Overall Goal: Read more books that I own but haven't read.

Little Steps: Participate in the Read Your Bookshelf project!

This one is more just for fun, but I also do have a ridiculous amount of books which I haven't read.  Chantel at An Intentional Life created this fun themed challenge to get us reading our unread books, and I'm going to try to participate each month!  In January I have to read a book with a color in its title (I'm gong to read "The White Cottage Mystery" or "Greenglass House"), and February is supposed to be a book that is also a movie (I want to read "The Princess Bride"!).



There we go!  My goals for 2020, and my little steps for the month of February.  I'm giving myself the extra two weeks in January as freebies, to help me get into the swing of things.  The plan is to check in with myself at the end of February and report how I'm doing on the blog (you guys are basically my accountability group, ha!).

What is your main goal for 2020?

A Rocky Start To A New Decade



A lot of people like to start off their new year with goals or resolutions, reflection on the year that has just past, or planning for the year ahead.  We started our new year with a cold.

On New Year's Day I started to cough a little, and by the 2nd I was sprawled out on the couch and miserable.  It took me about a week to finally feel completely better - which means I felt better yesterday.  Just in time for my kids to catch it.  Clyde started coughing last night (I'm hoping whatever this is more shorter-lived for them).

I've always liked the new year season, though not because I'm a particularly goal-oriented person or a planner.  I'm not really either of those things.  But the new year always feels fresh, and I ride on that feeling of freshness though cold, brown winter days.  When things could start to feel stale, the new year makes them feel...well, new.

Since I was too miserable for the first week of this decade to enjoy any of that newness, my new-year-mode is going to be extended.  I actually prefer it this way.  For me, the whole month of January is a time of reflection and gentle planning anyway.  So the new year in this house starts now.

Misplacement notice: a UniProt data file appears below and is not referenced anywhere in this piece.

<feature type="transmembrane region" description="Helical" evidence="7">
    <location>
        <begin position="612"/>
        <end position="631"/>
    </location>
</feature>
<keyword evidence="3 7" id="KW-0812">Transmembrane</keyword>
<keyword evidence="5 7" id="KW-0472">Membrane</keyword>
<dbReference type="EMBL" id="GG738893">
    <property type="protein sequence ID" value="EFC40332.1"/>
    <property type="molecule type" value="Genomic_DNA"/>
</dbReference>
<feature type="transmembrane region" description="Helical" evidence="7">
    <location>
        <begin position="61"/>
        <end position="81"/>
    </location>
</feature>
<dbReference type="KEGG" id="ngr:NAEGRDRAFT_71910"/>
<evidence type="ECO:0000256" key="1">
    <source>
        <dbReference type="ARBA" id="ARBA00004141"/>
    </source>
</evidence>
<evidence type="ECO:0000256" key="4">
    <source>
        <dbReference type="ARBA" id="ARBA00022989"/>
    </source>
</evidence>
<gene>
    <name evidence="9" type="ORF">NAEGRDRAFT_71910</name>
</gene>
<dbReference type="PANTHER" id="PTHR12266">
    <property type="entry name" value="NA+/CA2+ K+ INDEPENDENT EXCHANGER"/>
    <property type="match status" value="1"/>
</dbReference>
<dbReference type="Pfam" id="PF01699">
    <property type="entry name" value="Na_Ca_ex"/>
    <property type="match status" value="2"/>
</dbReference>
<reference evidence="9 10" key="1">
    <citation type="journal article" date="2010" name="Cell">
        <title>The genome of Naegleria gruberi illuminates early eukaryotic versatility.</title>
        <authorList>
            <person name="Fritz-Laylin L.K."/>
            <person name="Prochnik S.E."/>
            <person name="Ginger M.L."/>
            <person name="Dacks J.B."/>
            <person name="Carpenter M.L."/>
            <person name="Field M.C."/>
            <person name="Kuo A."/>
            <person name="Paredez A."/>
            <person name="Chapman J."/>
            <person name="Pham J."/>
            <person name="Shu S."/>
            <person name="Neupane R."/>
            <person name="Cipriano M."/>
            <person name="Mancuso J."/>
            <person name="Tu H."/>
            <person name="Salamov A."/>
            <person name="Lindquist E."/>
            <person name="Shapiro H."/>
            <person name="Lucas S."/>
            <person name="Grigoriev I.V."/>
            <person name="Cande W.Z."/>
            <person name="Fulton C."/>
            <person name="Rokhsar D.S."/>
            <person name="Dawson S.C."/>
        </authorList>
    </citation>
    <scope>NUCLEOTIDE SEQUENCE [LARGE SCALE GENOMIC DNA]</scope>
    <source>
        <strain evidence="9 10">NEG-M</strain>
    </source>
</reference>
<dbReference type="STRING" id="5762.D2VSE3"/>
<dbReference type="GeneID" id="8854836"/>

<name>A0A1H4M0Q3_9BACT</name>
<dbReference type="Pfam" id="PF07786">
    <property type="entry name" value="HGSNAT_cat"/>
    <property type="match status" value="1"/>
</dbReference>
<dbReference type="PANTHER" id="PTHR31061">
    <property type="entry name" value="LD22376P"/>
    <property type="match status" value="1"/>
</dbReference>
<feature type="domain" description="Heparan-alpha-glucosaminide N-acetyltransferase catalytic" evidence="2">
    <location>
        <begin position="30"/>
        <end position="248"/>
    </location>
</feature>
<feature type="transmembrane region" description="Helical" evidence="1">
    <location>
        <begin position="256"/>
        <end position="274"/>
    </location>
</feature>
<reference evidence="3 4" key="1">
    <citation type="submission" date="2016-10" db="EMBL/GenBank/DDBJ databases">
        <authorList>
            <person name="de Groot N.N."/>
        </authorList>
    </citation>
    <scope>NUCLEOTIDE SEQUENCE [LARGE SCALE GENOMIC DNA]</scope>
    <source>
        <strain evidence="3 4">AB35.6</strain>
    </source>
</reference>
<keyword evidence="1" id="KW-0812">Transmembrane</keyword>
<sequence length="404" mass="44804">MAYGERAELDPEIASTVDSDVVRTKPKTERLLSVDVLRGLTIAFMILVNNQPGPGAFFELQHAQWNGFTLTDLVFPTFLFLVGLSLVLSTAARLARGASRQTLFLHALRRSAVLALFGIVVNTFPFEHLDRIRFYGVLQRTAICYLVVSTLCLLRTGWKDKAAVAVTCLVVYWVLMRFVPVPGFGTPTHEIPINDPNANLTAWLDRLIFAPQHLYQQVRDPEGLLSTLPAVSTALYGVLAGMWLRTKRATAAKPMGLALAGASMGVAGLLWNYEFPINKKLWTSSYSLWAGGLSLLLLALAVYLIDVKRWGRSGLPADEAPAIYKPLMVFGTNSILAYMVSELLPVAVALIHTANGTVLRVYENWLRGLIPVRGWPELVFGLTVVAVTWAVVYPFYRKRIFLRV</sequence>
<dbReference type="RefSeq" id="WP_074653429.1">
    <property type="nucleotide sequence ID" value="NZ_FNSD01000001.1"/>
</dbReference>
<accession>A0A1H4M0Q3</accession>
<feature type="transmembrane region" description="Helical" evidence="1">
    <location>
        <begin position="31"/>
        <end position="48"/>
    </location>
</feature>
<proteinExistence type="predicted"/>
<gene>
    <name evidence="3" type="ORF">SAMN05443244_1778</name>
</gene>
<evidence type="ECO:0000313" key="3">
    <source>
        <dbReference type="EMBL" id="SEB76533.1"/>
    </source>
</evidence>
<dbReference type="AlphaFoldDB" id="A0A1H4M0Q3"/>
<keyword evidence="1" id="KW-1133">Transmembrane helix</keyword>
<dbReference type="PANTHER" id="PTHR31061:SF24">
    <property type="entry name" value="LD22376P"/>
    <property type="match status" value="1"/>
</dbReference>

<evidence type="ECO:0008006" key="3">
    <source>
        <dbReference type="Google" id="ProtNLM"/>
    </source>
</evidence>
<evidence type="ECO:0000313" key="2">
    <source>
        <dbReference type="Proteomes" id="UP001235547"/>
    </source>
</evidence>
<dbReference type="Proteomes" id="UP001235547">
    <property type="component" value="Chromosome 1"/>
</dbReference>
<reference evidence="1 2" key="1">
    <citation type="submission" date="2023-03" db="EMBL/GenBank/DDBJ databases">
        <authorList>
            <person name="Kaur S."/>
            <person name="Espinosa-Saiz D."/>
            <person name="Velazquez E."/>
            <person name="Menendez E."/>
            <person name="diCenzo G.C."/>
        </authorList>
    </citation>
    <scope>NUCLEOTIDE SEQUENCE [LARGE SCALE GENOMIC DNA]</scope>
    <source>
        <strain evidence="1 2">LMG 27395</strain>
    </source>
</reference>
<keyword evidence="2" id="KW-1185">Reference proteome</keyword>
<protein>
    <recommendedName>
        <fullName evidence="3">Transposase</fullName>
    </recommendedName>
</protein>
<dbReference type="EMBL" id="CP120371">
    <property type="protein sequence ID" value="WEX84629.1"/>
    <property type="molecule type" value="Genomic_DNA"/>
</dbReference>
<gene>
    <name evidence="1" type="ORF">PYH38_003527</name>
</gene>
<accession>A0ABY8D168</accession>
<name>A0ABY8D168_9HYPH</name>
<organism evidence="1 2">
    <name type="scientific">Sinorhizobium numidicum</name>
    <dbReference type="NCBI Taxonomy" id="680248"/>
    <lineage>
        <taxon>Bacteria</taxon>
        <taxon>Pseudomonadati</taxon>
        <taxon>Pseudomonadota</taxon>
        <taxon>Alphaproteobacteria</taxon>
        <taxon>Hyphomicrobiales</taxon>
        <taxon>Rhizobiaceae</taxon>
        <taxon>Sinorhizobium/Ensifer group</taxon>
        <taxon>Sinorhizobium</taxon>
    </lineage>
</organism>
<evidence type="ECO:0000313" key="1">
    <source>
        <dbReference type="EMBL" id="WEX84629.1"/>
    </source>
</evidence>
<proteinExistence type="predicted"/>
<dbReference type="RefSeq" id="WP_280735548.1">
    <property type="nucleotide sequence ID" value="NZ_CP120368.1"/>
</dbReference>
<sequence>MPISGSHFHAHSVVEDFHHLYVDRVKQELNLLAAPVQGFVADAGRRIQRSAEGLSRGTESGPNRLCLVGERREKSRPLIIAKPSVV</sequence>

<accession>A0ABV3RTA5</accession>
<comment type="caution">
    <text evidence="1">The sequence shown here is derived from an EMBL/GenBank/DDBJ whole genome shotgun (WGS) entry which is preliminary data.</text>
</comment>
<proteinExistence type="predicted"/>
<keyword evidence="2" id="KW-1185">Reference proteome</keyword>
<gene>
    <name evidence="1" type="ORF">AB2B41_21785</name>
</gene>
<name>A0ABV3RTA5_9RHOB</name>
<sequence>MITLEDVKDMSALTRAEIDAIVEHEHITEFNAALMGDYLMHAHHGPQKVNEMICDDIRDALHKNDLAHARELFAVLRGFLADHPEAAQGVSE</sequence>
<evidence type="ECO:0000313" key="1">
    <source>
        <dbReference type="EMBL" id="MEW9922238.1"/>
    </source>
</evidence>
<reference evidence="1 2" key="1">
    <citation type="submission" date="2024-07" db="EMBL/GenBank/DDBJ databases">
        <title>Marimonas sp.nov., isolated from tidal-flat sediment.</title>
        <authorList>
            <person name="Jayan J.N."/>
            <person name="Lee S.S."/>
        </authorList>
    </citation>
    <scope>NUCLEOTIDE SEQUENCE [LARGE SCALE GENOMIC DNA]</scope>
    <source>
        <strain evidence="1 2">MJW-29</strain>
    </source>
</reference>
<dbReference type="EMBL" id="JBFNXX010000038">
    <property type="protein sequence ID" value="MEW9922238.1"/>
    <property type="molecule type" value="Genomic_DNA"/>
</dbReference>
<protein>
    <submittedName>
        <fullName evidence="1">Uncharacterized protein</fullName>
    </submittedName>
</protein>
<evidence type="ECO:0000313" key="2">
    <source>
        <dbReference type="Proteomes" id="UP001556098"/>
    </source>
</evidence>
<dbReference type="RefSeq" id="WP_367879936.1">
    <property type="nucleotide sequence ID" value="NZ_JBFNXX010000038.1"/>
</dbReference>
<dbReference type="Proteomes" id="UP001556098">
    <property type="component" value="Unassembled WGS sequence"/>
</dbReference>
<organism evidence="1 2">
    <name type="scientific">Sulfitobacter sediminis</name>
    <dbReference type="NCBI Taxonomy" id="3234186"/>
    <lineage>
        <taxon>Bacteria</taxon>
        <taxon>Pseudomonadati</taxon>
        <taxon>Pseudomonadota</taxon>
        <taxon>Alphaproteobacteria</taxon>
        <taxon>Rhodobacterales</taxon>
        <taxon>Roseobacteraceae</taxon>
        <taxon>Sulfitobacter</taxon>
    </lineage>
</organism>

I felt a lot of pressure to start off the year with a significant post, but this is shaping up to be a regular old chatty post instead.  I've decided I'm okay with it.  I don't think much on this blog is meant to be significant anyway, not in that way.  Ordinary days are significant in themselves, I think more than we know.

Our Start To The 2020's

The last day of the 2010's I spent filling up the last of the petition I've been working on (to stop late-term abortion in my state).  I had run out of people I know to ask for signatures, so I texted my sister-in-law, and she graciously set up a time for me to meet her extended family so they could sign my petition.  The last line was signed.  So a few days into the new year, I headed down to a notary event to get my petitions notarized and turned in.  Even though I had been sick, I was feeling functional - but barely, and I had lost my voice.  I tried to avoid breathing on anyone or shaking anyone's hands while I handed over my petitions, just in case I was still contagious.

Then I had to stop at the grocery store, because by this time we were basically out of food after the holidays.  I wanted it to be a short trip out of the house so I could go home and continue to rest and recover, but we just plain needed a few things.  So I did a little shopping trip at Walmart, and then headed back out to my car.

As I was pushing my full cart across the parking lot, I noticed a flutter of wings overhead, and then a flash of white in front of my eyes, and I looked down and realized a bird had pooped on me.  I was completely grossed out.  Do you know how many germs birds carry?

I'm admittedly very slightly germaphobic.

I went straight to my car, parked the cart on the sidewalk, and set my purse down on the front seat while I rummaged around looking for hand sanitizer.  As if hand-sanitizer would be effective against bird poop, but it was better than nothing.  After I finished dousing my pants in it, I turned toward my cart full of groceries and closed the door.

Then I heard a click.

And my keys were still in my purse.  On the front seat of the car.